There are many famous Native American tribes who played a part in the history of the state and whose tribal territories and homelands are located in the present day state of New York. The names of the New York tribes included the Delaware, Erie, Iroquois, Mohawk, Oneida and Seneca.
There are eight federally recognized Indian tribes in New York State.
The historical Seneca occupied territory throughout the Finger Lakes area in Central New York, and in the Genesee Valley in Western New York, living in longhouses on the riversides. The villages were well fortified with wooden stake fences, just one of the many industrious undertakings.
booklet you will learn about the Native people of Lower Manhattan and the lasting impressions they left on this area. The Lenape, Manhattan’s original inhabitants, called the island Manahatta, which means “hilly island.”
We currently have pages for the Mohawk, Oneida, Onondaga, Cayuga, Seneca, Tuscarora, Abenaki, Munsee, Mohegan, Montauk, Shinnecock, Mohican and Wappinger tribes.
Although New York had no sugar or rice plantations, there was plenty of backbreaking work for slaves throughout the state. Many households held only one or two slaves, which often meant arduous, lonely labor. In the 25 years after the Revolution, the population of blacks in New York tripled.
The Onondaga Reservation is an Indian reservation in Onondaga County, New York, United States. It is the territory of the Onondaga Nation. The Poospatuck Reservation is an Indian reservation in the community of Mastic, Suffolk County, New York, United States.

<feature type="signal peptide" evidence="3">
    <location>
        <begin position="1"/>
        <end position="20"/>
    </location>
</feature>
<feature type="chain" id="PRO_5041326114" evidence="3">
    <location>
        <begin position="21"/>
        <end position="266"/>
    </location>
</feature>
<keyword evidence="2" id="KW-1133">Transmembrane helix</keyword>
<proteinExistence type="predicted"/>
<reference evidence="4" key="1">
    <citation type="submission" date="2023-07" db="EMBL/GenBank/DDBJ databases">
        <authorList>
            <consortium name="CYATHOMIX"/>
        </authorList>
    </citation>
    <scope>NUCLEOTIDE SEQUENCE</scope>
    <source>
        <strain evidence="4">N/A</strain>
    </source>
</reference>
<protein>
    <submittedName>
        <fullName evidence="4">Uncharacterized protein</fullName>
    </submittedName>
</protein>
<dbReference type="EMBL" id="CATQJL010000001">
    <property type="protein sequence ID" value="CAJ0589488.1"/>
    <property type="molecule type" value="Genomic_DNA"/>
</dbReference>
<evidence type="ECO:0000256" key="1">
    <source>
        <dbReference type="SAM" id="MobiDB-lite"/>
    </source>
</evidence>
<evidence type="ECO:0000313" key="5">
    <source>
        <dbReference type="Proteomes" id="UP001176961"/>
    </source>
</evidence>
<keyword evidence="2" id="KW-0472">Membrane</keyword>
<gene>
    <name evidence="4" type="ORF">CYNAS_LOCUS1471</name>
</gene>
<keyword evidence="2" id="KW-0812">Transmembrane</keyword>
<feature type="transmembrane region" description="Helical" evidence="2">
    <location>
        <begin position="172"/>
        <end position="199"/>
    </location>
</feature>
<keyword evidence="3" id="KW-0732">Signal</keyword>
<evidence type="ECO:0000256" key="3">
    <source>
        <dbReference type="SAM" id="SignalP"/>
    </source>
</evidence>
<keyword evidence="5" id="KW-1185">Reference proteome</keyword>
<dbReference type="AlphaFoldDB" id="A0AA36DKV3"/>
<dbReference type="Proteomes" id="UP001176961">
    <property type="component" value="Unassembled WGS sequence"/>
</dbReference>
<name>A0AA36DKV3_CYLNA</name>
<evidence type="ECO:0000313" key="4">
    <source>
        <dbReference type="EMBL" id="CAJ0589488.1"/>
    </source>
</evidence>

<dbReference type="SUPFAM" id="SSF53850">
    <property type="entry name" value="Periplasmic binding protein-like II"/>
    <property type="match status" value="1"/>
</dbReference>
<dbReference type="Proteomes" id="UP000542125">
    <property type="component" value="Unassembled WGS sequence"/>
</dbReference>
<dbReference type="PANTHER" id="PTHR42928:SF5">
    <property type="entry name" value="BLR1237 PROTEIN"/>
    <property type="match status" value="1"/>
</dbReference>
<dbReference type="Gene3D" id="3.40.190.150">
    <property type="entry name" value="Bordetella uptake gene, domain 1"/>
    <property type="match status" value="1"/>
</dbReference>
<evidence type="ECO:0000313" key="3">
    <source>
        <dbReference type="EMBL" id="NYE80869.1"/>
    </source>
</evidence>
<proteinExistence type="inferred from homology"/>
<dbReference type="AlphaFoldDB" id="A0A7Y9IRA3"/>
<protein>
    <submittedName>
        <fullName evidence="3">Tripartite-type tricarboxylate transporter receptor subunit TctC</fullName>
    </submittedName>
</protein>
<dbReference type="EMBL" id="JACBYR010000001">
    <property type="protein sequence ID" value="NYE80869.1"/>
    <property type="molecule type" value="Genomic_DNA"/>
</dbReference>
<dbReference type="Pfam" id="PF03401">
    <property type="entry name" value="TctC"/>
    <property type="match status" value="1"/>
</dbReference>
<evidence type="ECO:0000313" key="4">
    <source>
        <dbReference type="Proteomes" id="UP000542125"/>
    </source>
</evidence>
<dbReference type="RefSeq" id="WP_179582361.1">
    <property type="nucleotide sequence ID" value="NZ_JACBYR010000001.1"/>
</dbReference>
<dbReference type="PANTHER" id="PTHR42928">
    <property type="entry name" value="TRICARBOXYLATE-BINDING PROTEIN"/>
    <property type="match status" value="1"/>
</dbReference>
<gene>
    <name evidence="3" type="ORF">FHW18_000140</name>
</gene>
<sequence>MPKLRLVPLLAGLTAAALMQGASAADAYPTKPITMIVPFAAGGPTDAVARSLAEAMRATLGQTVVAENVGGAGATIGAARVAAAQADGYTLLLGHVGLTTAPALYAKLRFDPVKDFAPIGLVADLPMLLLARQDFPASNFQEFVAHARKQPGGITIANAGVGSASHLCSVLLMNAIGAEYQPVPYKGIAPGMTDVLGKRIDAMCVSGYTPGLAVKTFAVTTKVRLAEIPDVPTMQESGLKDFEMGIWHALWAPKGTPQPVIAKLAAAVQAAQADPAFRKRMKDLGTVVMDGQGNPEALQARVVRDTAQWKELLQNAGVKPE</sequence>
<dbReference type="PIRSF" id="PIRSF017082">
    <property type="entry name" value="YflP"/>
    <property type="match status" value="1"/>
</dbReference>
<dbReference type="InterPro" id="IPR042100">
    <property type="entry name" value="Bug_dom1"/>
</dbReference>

Like Zunigha, most Lenape today don’t live in New York City or the surrounding area. There are only two federally recognized Delaware tribes in the U.S., and both of them are in Oklahoma, where large groups of the Lenape ended up due to forced migration.
The Cayuga Nation is known as “The People of the Great Swamp”. Cayugas are one the original five members of the Haudenosaunee “The People of the Longhouse”. Many goverance principles of the Haudenosaunee were installed into the American form of governance.
Gai’wiio, (Seneca: “Good Message”) also called Longhouse Religion, new religious movement that emerged among the Seneca Indians of the northeastern United States, one of the Six Nations of the Iroquois Confederacy, in the early 19th century.
Seneca is pronounced “SEH-neh-kah.” It comes from the name of one of their villages, Osininka. In their own language, the Senecas call themselves Onandowaga, which means “people of the mountain.” Where do the Seneca Indians live? The Senecas originally lived in New York state.
The Dutch first settled along the Hudson River in 1624; two years later they established the colony of New Amsterdam on Manhattan Island. In 1664, the English took control of the area and renamed it New York.
Minuit is generally credited with orchestrating the purchase of Manhattan Island for the Dutch from the Lenape Native Americans. Manhattan later became the site of the Dutch city of New Amsterdam, and the borough of Manhattan of modern-day New York City.
This letter from Peter Schaghen, written in 1626, makes the earliest known reference to the company’s purchase of Manhattan Island from the Lenape Indians for 60 guilders. Schaghen was the liaison between the Dutch government and the Dutch West India Company.